Tuesday’s Writer & Artist- Lynn Buckle

‘I am fascinated by the bog’s strange beauty and its layered history…’

Welcome to Lynn Buckle – artist, writer, poet and UNESCO Cities of Literature Writer in Residence 2021. Lynn lives on the Bog of Allen with her children, large and small. She draws, paints, and teaches there, ‘recording the ever-changing landscape.’ Époque press published her debut, The Groundsmen (2018) and her novel ‘What Willow Says’ has just been released to wonderful reviews. Lynn is a founding member of the Irish Writers’ Centre’s Climate Writing Group and depends on technology to hear.




You’re an artist and writer Lynn, can you tell us a little about that, do those two practices interweave in your work? 

When I first started writing six years ago, I was surprised at the similarities between being an author and an artist, and how each benefit and informs the other. Being a visual artist lends itself to writing in the observational skills, the need to edit and revise, to establish tone, style, and purpose within a piece of work. Even rhythm, structure and themes must be considered in both mediums and I find I often slip from one creative form into another only to discover that I am doing exactly the same thing in my art as I am in my writing. Having said that, What Willow Says is my first book to describe the actual process of painting, and it partners a series of artworks I made to directly reference parts of the book. The two projects are inextricably linked. The artwork is taking much longer to complete though as it is physically demanding.

What Willow Says has just published Lynn, can you tell our blog readers a little about it? How it began, the writing of it? 

What Willow Says is basically a book about love and how we communicate that. It is a vehicle for my interest in the beauty of sign language, in the susurrations of wind in the trees, in how we are supported by our environment and the deep histories and traditions held within. It tells the story of a deaf child and her grandmother traversing their relationship and their landscape. I began writing it with the intention of introducing hearing worlds to deafness and it grew into a celebration of nature as the characters explored their surroundings.

That sounds just beautiful – the novel has also been described as a love song to the bog – does the bog play an important role in your own life? 

Living in Rathangan, the bog is central to our community. It has brought prosperity and unemployment, decimation and sanctuary. After peat extraction, wind farms are planned, re-wetting, re-wilding, and outdoor activities based around these. Always changing, always being exploited, with homes floating upon it, always under threat of sinking back into the water. Living with such environmental concerns, I was keen to address them by establishing the Irish Climate Writers Group at the Irish Writers Centre. Above all, I am fascinated by the bog’s strange beauty and its layered history, by that underlying sense of threat so often assigned to its vast empty spaces. It has become something of an obsession to try and capture and celebrate that in my art and writing, to sing its praises in paeans to nature and to unpack its mysteries.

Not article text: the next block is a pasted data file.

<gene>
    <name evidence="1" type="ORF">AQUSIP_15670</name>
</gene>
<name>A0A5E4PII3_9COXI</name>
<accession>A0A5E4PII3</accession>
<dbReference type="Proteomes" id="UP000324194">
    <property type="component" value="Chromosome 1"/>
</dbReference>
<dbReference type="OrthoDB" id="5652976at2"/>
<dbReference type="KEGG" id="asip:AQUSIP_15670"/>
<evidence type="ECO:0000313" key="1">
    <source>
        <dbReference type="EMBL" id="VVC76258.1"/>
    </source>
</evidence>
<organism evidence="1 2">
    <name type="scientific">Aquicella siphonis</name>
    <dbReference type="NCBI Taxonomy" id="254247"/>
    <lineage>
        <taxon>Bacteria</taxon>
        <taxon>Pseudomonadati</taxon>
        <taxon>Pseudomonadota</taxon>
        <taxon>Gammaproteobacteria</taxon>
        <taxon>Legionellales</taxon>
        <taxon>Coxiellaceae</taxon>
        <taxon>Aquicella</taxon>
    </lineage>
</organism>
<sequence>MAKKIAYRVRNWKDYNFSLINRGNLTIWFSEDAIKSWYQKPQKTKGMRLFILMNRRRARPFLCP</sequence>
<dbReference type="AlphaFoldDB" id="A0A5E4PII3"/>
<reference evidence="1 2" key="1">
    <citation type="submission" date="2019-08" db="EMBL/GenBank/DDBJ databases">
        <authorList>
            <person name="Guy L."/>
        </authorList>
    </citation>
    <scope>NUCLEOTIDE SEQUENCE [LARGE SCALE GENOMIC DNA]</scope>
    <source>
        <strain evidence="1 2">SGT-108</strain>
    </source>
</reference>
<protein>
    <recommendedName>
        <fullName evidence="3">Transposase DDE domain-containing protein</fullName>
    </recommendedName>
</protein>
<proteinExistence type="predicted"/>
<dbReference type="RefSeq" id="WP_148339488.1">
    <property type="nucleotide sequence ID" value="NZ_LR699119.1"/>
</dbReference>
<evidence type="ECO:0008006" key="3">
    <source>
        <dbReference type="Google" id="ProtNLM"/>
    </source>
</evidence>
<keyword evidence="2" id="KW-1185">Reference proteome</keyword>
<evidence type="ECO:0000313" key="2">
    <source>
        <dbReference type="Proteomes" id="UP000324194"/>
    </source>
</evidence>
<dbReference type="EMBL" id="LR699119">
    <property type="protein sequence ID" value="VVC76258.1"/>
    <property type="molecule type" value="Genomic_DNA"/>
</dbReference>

‘I wanted to write of strong women, of local goddesses, saints, and legends…’


Have you any favourite legends or myths that nourish your creativity?

 I am often drawn to myths because of their universal truths, their ability to lend weight or meaning to a story. I especially wanted to write of strong women, of local goddesses, saints, and legends such as Brigid of Kildare or Bodhmall of the Slieve Blooms, to keep them alive and add layers of mystery to my story of strong female lines. Rather than being constrained by an exact re-telling of these myths, I sought to blend and bend their stories to fit my narratives, to bring Bóinn down from the River Boyne, to steal the tree warriors from the Welsh Mabinogion, and to invent new myths for the watery tales I wanted to tell.

      Has COVID affected your writing life? You’re a writing teacher as well Lynn, do you have any tips for writers starting out? 

Recuperating from Covid has given me the physical time-out I needed to come up with new material, to simply reflect creatively and to develop ideas. Although I could have done without catching the illness! I was fortunate to then be appointed a virtual writer in residence, which suits the situation we find ourselves in. Lockdown has also meant changes in the way that I will launch and promote my second book. There will be no foreign book tours this time around, as it will be conducted online from my tiny writing desk. Working virtually means that bringing another book to publication is much easier for me and more accessible for everyone else, but I really miss the informal interactions that come from meeting readers and writers at book launches and literary festivals. My teaching has also moved online and that, along with all the home-schooling, reinforced the need to be kind, not just to others, but to ourselves. Writing is hard enough so getting anything down on the page is an achievement. So, I would advise any first-time writers to celebrate the fact that you are managing to write at all and to call yourself a writer!

That’s very true! Thanks so much for sharing your process and good advice – and best of luck with What Willow Says.

For more writing tips from Lynn, have a look at her suggestions here



Leave a Reply

Your email address will not be published. Required fields are marked *